Around the world, abuse of people 60 and older has become more common. A new World Health Organization study published in Lancet Global Health reveals that around one in six older adults are abused. To arrive at this finding, researchers looked at 52 studies of elder abuse in 28 countries.
Abuse comes in different forms. Psychological abuse is most prevalent, affecting more than one in ten (11.6 percent) older adults. With psychological abuse, a person’s self-worth is harmed. The person may be called names. Or, the person may be made to feel embarrassed or scared. Or, the person may be isolated from family and friends.
Financial abuse is also relatively common, affecting about one in fourteen (6.8 percent) older adults. In these cases, the abuser may take the older person’s money or other property.
Neglect affects more than one in 25 (4.2 percent) older adults. In cases of neglect, basic needs of the older adult are not met, including medical care, food, housing, and clothing,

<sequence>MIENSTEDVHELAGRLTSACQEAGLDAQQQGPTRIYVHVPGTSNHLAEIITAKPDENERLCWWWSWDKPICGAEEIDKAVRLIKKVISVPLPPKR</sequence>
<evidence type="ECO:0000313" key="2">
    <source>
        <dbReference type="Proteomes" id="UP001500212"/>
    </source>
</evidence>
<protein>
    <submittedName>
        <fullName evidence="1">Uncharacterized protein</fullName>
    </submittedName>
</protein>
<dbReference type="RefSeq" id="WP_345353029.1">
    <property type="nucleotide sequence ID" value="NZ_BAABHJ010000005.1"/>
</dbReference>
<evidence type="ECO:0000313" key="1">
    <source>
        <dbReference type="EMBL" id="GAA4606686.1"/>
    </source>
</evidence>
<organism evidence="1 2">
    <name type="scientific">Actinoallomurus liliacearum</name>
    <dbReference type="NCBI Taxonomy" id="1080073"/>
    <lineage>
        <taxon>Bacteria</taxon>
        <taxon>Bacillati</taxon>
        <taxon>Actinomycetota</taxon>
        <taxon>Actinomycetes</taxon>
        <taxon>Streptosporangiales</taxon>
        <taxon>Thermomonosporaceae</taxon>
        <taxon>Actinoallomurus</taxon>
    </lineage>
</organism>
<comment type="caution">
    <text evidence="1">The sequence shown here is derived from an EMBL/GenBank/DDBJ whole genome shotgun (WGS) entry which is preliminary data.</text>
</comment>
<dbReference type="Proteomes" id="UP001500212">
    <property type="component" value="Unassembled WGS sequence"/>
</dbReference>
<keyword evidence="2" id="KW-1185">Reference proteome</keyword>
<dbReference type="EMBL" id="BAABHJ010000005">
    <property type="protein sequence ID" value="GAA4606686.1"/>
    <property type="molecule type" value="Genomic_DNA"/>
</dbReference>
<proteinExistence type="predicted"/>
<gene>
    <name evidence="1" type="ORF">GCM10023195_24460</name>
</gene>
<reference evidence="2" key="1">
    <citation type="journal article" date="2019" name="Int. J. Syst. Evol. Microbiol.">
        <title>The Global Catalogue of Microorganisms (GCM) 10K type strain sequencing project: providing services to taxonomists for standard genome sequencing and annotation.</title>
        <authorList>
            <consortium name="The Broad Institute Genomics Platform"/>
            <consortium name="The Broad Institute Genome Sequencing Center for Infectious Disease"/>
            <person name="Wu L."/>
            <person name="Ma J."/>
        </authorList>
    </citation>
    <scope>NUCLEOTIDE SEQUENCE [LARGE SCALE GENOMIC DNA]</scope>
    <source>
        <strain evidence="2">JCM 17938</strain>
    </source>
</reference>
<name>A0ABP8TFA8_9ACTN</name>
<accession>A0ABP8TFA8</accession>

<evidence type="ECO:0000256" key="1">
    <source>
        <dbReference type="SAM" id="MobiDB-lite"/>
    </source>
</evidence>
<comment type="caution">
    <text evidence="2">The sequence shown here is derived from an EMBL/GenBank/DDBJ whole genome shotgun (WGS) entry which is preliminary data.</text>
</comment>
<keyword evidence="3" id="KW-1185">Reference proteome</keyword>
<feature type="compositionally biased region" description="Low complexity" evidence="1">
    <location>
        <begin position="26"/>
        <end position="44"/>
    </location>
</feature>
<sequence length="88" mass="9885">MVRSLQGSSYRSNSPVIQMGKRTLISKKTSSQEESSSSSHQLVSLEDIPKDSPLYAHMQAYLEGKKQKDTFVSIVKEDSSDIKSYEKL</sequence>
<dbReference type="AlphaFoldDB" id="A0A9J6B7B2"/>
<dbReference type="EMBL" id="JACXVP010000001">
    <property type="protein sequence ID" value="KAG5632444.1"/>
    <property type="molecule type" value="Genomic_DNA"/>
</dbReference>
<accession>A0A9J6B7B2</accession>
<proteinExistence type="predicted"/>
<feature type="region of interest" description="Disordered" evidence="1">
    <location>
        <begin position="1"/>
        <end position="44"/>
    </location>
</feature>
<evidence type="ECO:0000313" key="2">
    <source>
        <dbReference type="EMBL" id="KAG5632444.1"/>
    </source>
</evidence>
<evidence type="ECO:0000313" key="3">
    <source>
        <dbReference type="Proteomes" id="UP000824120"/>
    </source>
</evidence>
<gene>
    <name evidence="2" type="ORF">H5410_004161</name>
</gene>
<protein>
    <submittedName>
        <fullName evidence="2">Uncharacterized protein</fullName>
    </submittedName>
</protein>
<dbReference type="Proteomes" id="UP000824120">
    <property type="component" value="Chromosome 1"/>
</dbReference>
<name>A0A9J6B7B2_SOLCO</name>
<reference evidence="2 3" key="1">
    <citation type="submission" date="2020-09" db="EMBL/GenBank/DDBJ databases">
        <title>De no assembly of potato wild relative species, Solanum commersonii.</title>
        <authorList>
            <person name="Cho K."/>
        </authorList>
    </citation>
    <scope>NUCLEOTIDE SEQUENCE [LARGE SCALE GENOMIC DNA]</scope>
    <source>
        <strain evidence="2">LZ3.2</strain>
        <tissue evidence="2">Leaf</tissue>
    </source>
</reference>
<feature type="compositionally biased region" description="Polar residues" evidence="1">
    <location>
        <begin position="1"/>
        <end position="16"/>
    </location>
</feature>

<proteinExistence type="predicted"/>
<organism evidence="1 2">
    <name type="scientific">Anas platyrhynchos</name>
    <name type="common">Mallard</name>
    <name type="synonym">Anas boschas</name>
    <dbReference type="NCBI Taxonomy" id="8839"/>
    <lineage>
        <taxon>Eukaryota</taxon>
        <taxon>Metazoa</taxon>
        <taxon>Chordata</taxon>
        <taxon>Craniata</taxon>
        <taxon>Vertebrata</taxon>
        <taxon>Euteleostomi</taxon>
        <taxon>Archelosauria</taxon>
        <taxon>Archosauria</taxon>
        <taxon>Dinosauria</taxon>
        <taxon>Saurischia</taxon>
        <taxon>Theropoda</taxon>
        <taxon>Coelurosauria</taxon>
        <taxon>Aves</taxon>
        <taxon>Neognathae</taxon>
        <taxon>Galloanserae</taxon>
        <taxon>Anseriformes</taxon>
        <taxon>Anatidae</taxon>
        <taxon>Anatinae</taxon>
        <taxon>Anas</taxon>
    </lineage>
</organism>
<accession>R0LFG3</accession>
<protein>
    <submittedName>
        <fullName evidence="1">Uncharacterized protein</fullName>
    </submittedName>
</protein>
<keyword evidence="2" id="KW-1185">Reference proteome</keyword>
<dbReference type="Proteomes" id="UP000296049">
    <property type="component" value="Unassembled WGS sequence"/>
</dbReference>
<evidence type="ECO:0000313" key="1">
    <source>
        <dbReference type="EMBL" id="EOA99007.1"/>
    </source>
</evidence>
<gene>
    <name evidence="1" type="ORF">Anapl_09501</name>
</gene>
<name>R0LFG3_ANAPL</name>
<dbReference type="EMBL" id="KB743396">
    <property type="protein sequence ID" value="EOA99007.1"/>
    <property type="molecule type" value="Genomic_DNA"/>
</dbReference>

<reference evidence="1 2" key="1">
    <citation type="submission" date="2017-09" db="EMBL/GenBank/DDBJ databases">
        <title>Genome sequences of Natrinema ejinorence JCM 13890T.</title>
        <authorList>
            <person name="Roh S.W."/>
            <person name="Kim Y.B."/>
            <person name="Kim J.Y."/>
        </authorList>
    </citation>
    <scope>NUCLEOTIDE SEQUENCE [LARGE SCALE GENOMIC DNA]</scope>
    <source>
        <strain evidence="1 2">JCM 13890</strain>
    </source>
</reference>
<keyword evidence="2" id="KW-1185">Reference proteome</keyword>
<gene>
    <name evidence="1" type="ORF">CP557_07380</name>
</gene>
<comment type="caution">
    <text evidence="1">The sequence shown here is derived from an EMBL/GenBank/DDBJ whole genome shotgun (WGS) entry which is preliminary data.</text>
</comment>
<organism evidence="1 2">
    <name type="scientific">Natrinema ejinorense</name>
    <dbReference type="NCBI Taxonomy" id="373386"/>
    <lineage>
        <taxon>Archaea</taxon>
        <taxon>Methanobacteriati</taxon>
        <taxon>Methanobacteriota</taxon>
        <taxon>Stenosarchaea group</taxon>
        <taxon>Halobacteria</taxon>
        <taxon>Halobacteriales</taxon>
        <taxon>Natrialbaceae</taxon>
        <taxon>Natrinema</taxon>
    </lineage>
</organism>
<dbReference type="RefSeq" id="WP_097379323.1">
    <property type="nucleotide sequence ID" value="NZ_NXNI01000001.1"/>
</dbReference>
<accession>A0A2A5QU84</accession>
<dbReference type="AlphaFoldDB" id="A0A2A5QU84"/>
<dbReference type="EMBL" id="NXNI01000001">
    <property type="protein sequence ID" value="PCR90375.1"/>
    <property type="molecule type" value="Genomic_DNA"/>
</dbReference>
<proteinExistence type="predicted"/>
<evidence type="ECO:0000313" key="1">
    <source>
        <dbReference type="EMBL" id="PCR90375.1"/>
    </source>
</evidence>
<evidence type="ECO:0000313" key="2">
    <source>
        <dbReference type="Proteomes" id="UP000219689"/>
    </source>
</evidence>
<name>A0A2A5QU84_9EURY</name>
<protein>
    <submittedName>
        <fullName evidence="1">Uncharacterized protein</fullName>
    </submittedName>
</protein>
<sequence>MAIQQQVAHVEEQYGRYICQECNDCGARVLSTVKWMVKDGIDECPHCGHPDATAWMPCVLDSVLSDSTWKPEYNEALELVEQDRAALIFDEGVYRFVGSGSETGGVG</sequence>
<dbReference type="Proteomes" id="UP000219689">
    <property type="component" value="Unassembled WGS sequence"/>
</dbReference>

Physical abuse affects about one in 40 (2.6 percent) older people.
Elder abuse in any of these forms occurs between older people and the people they trust, and it affects the health and well-being of older people. Abuse can cause depression, stress, anxiety, as well as pain. Abuse also increases the likelihood of hospitalization, emergency care, nursing home care and premature death.
Today there are one billion people 60 and older around the world. That number is projected to double by 2050. But, despite the documented prevalence of elder abuse, governments are not addressing elder abuse to the extent they need to.
The researchers propose more studies on the frequency of elder abuse, along with evidence-based guidance on how best to address and prevent elder abuse.
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